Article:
This week, I’ve decided to do a little series of “afternoon brain snacks” from the seven chapters of Why Smart People Make Big Money Mistakes and How to Correct Them: The Science of Behavioral Economics by Gary Belsky and Thomas Gilovich. Sort of a summary/commentary. Today’s chapter is titled “When Six of One Isn’t Half a Dozen.”
Today we’re talking about loss aversion and its consequences. Long chapter, but I’ll do my best to summarize.
On loss aversion — they show several studies to argue that people feel more pain about loss than they feel pleasure about gain. This can be good, as it keeps us from taking stupid risks. But it can also lead to behaviors which make little financial sense. Because we try to sate the pain by making more bad decisions so we don’t yet have to admit the first ones were bad.
For example, the “sunk cost fallacy” — throwing good money after bad. If you’re sewing a quilt top and decide you don’t like it, do you continue? Do you still buy the batting and backing and put it together?
Either way, the original money is lost. Unless you hope to recoup more money than you spent (and include your time in this valuation) by selling the finished quilt, then there’s little point in going on. You can’t get those $50 back, but you can save yourself from spending $50 more and spending more hours on it.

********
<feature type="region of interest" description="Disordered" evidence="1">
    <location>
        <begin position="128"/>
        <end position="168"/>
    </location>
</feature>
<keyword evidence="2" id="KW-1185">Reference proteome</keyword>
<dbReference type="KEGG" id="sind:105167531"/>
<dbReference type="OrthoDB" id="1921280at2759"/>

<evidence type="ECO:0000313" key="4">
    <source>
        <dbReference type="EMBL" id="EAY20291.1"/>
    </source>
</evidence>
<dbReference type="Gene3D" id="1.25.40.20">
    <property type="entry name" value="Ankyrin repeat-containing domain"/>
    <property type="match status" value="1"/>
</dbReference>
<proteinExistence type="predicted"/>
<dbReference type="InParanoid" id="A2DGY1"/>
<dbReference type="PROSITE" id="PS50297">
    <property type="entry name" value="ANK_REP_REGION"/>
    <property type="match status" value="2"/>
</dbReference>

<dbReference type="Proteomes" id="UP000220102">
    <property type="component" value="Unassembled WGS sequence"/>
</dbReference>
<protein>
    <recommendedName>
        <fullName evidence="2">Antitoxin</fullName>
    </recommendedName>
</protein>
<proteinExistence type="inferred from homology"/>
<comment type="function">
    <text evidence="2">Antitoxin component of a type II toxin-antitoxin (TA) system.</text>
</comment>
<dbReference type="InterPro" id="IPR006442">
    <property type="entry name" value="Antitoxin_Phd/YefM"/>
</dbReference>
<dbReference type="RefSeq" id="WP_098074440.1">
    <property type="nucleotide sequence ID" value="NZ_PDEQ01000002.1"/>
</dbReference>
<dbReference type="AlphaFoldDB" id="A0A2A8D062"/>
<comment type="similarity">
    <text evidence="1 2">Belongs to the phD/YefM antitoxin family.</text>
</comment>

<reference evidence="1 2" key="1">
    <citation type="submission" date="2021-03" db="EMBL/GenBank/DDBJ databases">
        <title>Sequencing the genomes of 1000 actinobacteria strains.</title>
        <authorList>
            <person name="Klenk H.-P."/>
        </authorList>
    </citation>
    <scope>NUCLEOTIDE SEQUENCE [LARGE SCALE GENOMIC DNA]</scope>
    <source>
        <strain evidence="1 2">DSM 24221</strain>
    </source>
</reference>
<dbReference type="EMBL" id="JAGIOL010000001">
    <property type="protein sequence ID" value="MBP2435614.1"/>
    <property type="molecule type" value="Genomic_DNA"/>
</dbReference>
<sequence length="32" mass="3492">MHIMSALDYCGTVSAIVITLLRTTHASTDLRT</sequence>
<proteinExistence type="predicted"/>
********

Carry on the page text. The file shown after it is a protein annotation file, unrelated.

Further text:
But if you’re like me, you feel that you owe something to this project because you spent the money in the first place. If you have tickets to the big game but feel really sick then don’t go…you already spent the money so you can’t get that back (unless you can think of some quick and clever way) and going would make you miserable. It’s not worth it.
Buying more of a bad stock is another example. You’re trying to convince yourself that it’ll go up this time. You don’t want to feel like an idiot for investing in something bad. Paying for another year of tennis lessons when you found the first year miserable, because you don’t want to admit that it was kind of a waste. (Note: little is actually a waste. You found out you didn’t like tennis, right? You also got some exercise. And you know the basics now. Or maybe you’ve learned important things about buying stock/choosing quilt patterns/etc.)